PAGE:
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Fine dining French the world’s biggest scoffers of pizza

The latest study on French eating habits suggests the locals have a love affair with foreign foods, well one in particular.

Fine dining French the world's biggest scoffers of pizza
Photo: Ben britten/Zack MiddletonFlickr

France is the undisputed home of gastronomy (whatever the Italians might say) but it appears the natives are far happier dining out on pizzas and burgers.

A new study released has revealed the French have an ever-increasing appetite for foreign fast food – often at the expense of their own Gallic grub like the classic jambon-beurre baguette.

One of the revelations in the report by food consultancy company Gira Conseil was that the French are now the world champions at pizza-eating, with only the Americans matching their appetite for the dish.

The Italians meanwhile languish in tenth place when it comes to pizza consumption.

In fact to put it into numbers the French ate a stomach-churning 819 million pizzas in 2015. That's ten million margaritas more than the 809 million they scoffed in 2014. 

That figure includes frozen pizzas bought in supermarkets and those eaten out at pizzerias, which accounts for 51 percent of all pizzas consumed in France)

“Pizza is a hit in France,” said Bernard Boutboul, director of Gira Conseil, stating the obvious.

But why? Boutboul suggests the reason is because it's might be to do with the fact that a contrast to the sit down, mind your manners, meals French people are used to.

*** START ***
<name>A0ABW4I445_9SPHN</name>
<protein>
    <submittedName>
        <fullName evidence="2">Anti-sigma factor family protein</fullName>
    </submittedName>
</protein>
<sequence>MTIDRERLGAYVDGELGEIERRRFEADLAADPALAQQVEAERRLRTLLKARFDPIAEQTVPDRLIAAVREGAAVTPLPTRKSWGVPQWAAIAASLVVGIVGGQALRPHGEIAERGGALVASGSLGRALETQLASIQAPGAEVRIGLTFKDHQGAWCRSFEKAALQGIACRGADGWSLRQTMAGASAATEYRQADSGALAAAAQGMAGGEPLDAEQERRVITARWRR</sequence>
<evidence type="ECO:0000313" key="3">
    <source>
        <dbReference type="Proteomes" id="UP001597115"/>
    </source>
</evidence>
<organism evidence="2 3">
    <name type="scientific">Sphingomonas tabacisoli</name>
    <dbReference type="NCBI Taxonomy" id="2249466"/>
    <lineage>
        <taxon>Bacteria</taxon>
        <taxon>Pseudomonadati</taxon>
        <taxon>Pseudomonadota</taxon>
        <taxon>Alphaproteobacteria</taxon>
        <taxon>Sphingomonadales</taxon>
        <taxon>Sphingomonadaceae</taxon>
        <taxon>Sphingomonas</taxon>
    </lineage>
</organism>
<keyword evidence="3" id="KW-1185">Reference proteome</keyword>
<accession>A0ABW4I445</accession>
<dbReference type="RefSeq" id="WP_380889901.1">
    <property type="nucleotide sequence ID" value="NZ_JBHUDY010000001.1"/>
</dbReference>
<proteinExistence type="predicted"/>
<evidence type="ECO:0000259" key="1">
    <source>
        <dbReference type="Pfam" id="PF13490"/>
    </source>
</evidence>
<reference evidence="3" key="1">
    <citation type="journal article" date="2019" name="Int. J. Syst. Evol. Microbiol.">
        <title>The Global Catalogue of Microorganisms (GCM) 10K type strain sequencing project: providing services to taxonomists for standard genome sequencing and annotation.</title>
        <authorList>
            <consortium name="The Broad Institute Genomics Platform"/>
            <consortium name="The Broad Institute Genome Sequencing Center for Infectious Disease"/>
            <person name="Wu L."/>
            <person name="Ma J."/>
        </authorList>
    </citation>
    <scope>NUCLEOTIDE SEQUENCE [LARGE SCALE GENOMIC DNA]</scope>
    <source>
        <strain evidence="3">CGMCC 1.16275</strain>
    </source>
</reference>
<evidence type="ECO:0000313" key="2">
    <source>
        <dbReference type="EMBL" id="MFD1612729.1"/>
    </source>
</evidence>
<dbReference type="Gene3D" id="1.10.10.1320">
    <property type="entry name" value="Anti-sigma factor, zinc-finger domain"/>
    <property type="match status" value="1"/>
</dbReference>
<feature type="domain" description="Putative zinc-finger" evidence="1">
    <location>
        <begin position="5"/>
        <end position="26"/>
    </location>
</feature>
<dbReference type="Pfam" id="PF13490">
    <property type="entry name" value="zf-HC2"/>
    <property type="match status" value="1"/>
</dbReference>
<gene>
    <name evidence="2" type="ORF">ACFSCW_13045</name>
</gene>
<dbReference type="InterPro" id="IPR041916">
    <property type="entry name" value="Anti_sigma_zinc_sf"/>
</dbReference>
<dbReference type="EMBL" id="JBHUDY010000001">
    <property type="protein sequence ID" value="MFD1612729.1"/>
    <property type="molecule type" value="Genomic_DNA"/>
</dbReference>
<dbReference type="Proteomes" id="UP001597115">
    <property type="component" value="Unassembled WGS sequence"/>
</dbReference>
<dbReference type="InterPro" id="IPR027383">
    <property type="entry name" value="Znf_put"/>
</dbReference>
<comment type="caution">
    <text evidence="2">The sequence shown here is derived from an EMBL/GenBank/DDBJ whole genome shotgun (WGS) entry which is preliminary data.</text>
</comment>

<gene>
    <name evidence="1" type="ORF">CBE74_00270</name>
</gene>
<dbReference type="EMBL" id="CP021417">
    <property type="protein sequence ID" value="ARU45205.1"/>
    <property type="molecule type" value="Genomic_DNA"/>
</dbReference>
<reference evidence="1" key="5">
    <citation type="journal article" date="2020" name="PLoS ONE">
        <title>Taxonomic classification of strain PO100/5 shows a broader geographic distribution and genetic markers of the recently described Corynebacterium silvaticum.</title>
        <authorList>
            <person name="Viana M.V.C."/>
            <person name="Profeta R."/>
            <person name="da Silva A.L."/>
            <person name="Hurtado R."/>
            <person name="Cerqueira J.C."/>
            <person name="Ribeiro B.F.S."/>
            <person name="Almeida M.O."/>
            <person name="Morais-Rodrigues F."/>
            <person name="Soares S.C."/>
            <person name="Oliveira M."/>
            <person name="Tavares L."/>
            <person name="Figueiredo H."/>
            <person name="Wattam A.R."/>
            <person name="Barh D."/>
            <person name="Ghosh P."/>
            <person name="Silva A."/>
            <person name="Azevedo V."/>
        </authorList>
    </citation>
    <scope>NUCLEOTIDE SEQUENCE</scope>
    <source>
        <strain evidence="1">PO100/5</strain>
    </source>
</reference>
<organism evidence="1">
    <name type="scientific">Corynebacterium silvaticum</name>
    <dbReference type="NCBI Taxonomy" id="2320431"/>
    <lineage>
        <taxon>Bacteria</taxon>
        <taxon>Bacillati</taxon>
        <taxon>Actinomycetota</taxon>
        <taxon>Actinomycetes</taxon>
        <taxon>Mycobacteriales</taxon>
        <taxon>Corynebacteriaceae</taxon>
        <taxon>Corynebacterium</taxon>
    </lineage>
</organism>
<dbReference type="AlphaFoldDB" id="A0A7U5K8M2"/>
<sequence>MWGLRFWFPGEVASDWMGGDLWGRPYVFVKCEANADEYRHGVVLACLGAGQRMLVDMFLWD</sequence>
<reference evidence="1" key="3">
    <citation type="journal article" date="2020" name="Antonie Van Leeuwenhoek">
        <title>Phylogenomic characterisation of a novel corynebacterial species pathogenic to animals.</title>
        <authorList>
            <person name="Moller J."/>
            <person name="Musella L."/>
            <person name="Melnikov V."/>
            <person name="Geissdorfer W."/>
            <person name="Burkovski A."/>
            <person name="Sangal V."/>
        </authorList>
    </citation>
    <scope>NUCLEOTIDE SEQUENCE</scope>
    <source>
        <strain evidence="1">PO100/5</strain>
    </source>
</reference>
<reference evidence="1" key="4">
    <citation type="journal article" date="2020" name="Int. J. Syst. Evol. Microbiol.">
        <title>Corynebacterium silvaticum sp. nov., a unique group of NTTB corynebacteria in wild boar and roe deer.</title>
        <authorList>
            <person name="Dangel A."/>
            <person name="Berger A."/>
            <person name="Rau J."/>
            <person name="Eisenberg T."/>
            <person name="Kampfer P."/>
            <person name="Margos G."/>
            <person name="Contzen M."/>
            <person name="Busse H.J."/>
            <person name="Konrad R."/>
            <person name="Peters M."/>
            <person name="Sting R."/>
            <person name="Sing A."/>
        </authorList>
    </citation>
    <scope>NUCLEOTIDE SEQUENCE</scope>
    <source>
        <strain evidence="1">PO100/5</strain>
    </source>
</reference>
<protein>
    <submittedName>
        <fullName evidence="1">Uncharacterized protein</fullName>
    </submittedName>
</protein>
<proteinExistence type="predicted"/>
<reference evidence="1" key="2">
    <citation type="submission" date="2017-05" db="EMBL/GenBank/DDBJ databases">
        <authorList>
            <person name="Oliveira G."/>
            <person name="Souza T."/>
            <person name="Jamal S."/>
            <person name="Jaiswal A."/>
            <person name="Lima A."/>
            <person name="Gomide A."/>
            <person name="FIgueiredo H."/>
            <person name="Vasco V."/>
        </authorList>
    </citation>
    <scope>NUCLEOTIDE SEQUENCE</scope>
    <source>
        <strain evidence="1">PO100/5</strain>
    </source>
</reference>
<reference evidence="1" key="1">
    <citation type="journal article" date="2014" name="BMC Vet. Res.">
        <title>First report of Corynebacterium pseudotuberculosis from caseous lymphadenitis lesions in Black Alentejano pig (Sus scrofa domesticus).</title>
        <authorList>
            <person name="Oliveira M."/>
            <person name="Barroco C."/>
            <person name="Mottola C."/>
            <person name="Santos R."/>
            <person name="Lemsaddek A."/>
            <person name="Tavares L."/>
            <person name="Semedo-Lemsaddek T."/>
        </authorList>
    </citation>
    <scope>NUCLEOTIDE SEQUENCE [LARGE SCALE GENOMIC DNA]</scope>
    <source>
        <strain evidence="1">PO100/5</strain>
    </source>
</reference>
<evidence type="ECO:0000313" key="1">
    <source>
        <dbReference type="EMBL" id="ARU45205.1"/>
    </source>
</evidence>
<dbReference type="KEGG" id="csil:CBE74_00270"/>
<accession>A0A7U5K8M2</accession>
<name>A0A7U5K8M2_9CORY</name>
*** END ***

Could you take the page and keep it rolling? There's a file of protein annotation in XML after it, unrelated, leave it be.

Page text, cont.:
“First of all because it’s a dish which you share, which fits in with our culture based on conviviality,” Boutboul explained, adding that dough or bread-based foods topped with a choice of ingredients “always work very well”.

Another reason is the price. Given that the average price of a pizza is €6.27 it means it constitutes an affordable dinner.

The favourite pizza is the Reine (tomato sauce, ham, cheese and mushrooms); this and the margherita alone account for half of France's pizza consumption, showing that while they may be willing to try foreign food, they aren't prepared to be too adventurous with the ingredients.

But it's not just pizzas the French are scoffing in their millions.

Another shock for those who view France as traditionalists when it comes to food is the country's ever growing “burger mania”.

French people scoffed 1.19 billion burgers in 2015, up 11.21 percent from the previous year. The snack is becoming so popular that it looks set to topple the classic jambon-buerre (ham and butter) sandwich from its pedestal. Sales of this traditional sandwich have declined for the second year running, though they were still sold 1.23 billion times last year.

One problem is that the jambon-buerre is becoming more expensive. Its average price-tag rose by 3.67 percent to €2.84 last year, and is priciest in big cities, reaching €3.40 in Paris. Meanwhile, burgers and pizzas are becoming a more affordable option as the prices for both saw an overall drop last year.

Gira Conseil's Boutboul revealed: “75 percent of French restaurants now have a burger on the menu, and 80 percent of those tell us it has become their biggest seller.”

Fast food chains, particularly American imports Burger King and McDonald's are only partly responsible for the trend representing 34 percent of all the burgers sold in France.

Nevertheless Burger King and McDonald's are hugely popular in France, with Burger King having taken over the 509 branches of French chain Quick, leading Boutboul to call its level of success “unheard of”

And following in the footsteps of “burger mania” is “bagel mania”.